Global Agenda Council on Sustainable Consumption 2012-2014

 

The challenge

A clear gap exists between the intentions and actions of consumers regarding sustainability. Today’s demographic shifts, linked to the growth of millenials in BRIC nations, have led to a new middle class consumer society, which is likely to be unsustainable should the European and North American patterns of consumption be replicated. New business models need to emerge. When consumers are surveyed around the world, 72% say they are willing to buy green products, but only 17% actually do. Information campaigns have not had much impact on consumer behaviour.

The Global Agenda Council on Sustainable Consumption has identified the demand side of sustainable consumption as a key challenge of the sustainability agenda, while it simultaneously presents significant opportunity. The difficulties in creating real and meaningful behavioural change among consumers are significant, requiring a deep understanding of personal and contextual elements and the linking of those elements to effective triggers that stimulate action. The Council argues that long-term behavioural change in consumers towards more sustainable lifestyles can be achieved if stakeholders work together.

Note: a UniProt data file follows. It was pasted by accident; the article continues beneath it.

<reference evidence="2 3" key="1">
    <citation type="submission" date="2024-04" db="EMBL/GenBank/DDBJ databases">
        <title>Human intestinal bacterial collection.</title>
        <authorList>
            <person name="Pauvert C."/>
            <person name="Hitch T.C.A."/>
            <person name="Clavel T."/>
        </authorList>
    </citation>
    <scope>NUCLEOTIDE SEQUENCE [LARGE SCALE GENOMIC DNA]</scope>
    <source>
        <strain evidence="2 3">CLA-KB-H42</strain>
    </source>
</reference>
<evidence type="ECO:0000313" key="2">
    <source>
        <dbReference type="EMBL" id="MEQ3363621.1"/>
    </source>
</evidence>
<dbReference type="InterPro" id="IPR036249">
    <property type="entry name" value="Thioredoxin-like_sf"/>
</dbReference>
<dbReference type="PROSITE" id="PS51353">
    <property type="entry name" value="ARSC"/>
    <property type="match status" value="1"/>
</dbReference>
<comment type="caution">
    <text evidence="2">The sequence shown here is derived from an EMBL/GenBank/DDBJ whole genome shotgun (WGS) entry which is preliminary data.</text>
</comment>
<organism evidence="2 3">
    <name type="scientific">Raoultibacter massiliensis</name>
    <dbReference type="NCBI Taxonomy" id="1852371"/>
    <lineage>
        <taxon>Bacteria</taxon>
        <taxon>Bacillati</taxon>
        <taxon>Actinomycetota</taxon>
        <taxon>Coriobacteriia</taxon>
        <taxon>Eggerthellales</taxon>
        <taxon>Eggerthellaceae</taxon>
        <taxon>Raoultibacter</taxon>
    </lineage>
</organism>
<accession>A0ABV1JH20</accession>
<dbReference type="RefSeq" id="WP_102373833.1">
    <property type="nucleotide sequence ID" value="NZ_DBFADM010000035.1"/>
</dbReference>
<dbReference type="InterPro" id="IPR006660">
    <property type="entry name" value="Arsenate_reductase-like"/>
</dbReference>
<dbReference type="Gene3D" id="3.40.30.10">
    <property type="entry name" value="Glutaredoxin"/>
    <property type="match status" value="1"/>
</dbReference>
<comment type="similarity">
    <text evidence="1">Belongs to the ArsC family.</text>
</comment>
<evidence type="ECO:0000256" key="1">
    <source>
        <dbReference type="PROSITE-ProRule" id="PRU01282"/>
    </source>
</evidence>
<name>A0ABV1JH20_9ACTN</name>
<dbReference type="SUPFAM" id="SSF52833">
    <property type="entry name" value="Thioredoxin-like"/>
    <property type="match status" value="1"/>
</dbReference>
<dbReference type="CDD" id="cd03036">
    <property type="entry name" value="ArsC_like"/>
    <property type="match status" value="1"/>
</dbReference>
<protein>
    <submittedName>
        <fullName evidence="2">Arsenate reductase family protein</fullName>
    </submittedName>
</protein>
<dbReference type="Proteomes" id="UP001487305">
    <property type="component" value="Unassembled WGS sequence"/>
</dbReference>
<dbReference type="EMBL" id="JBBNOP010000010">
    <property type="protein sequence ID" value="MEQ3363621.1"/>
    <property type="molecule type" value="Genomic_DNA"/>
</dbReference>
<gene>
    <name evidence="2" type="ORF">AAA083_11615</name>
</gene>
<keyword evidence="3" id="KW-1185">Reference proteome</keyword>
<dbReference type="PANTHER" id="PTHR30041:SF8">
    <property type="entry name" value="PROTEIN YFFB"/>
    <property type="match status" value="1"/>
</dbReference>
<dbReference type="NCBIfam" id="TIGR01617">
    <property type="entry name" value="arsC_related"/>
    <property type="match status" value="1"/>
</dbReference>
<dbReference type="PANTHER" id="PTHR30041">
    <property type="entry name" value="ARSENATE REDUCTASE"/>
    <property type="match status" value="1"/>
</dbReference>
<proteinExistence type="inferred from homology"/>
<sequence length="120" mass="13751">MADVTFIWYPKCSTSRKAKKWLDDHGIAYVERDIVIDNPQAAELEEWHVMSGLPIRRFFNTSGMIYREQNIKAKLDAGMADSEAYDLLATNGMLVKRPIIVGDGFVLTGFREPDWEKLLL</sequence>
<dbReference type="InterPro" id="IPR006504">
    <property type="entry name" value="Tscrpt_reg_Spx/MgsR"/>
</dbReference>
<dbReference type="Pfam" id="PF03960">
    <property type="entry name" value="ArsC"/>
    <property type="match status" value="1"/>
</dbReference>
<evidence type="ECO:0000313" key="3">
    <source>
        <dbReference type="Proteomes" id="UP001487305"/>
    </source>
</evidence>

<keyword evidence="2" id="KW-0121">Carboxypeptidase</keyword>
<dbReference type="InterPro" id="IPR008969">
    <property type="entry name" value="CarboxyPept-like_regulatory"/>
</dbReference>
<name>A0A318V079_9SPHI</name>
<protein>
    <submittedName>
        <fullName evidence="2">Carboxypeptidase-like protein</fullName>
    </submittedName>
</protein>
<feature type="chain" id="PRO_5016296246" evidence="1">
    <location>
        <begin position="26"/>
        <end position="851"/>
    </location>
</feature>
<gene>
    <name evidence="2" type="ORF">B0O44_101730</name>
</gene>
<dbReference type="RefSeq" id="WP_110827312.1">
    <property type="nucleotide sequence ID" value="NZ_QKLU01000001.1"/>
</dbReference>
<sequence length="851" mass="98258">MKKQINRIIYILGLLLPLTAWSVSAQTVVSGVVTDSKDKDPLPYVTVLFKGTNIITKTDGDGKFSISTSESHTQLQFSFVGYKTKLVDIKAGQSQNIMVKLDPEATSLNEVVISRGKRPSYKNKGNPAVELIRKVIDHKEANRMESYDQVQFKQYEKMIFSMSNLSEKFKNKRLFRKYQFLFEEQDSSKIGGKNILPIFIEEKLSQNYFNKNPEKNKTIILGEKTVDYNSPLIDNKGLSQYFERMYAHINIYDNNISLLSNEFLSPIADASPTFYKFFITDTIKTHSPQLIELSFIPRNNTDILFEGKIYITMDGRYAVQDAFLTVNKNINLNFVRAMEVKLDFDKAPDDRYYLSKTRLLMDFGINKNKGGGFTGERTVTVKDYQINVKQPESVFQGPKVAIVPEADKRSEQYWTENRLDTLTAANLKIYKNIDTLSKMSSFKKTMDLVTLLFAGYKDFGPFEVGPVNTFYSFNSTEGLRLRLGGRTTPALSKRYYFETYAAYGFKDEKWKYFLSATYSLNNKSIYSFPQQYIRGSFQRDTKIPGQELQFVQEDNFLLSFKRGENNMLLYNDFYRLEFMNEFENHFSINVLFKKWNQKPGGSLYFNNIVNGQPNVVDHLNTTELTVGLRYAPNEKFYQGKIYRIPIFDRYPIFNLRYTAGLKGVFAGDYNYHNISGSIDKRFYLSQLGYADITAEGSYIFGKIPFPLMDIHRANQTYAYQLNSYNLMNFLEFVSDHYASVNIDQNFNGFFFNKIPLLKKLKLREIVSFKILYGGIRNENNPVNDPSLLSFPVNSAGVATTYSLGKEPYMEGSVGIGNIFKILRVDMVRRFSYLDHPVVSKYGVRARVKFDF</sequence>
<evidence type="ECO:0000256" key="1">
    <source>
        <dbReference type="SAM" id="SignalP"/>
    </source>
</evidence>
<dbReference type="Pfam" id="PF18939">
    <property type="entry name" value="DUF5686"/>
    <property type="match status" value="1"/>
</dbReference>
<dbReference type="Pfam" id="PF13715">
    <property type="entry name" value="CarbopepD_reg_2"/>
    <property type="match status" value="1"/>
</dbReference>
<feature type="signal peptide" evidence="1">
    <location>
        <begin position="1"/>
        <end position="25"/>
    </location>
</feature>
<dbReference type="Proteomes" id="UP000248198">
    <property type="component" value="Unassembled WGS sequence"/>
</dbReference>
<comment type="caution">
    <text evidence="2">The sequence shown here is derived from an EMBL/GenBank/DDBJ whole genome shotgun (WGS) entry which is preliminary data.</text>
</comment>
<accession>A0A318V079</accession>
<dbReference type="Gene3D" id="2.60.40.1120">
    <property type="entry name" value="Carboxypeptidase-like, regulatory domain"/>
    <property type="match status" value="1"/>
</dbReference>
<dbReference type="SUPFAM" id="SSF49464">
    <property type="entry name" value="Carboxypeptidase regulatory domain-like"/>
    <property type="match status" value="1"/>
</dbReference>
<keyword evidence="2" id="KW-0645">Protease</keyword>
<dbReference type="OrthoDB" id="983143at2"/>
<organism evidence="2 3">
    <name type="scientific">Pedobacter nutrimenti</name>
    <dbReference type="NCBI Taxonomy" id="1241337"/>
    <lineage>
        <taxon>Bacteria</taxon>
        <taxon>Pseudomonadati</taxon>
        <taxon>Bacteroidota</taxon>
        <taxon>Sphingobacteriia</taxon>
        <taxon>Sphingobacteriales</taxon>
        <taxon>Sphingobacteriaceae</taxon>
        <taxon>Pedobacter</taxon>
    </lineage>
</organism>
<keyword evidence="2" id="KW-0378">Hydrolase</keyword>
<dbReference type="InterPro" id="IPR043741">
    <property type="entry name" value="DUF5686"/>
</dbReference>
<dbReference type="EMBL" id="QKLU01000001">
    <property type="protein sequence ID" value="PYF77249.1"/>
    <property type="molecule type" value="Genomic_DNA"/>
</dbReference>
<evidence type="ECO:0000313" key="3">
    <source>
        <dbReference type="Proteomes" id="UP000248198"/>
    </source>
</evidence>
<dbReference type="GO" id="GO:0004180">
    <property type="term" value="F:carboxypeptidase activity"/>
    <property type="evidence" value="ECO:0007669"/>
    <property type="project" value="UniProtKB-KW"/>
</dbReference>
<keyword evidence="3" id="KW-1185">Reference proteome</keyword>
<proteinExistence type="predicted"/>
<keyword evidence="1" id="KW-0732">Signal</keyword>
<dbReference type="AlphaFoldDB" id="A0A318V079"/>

What the Council is doing about it

Over the past year, the Council initiated a process to help businesses understand how to engage consumers to trigger behavioural shifts towards a more sustainable lifestyle. The Council believes that with a targeted approach, behaviour can be changed. Since the Summit on the Global Agenda 2012, the Council has become involved in the Forum’s Engaging Tomorrow’s Consumer initiative, which is designing collaborative initiatives that will create a movement to change consumer attitudes and behaviour towards sustainability. The Council is supporting the project’s board members, consisting of business community representatives, to achieve the project’s objective.

The Council has developed three pilot experiments that focus on:

  • Collaborative consumption, which highlights the opportunities and challenges of a “sharing economy”
  • Waste, by conducting research using timers to raise awareness of excessive food, water and energy use
  • Individual messaging, which explores the factors that cause behaviour change and how to scale them up

The difficulties in creating real and meaningful behavioural change among consumers are significant, requiring a deep understanding of personal and contextual elements and the linking of those elements to effective triggers that stimulate action.

Over the next eight months, the Council will continue its work on these focal points and support the Engaging Tomorrow’s Consumer project. 

To get involved please contact

Research Analyst: Stefan Hall, Associate, Global Agenda Councils, stefan.hall@weforum.org 
Council Manager: Mayuri Ghosh, Senior Project Manager, Consumer Industries, mayuri.ghosh@weforum.org 
Forum Lead: Sarita Nayyar, Managing Director, Head of Consumer Industries, sarita.nayyar@weforum.org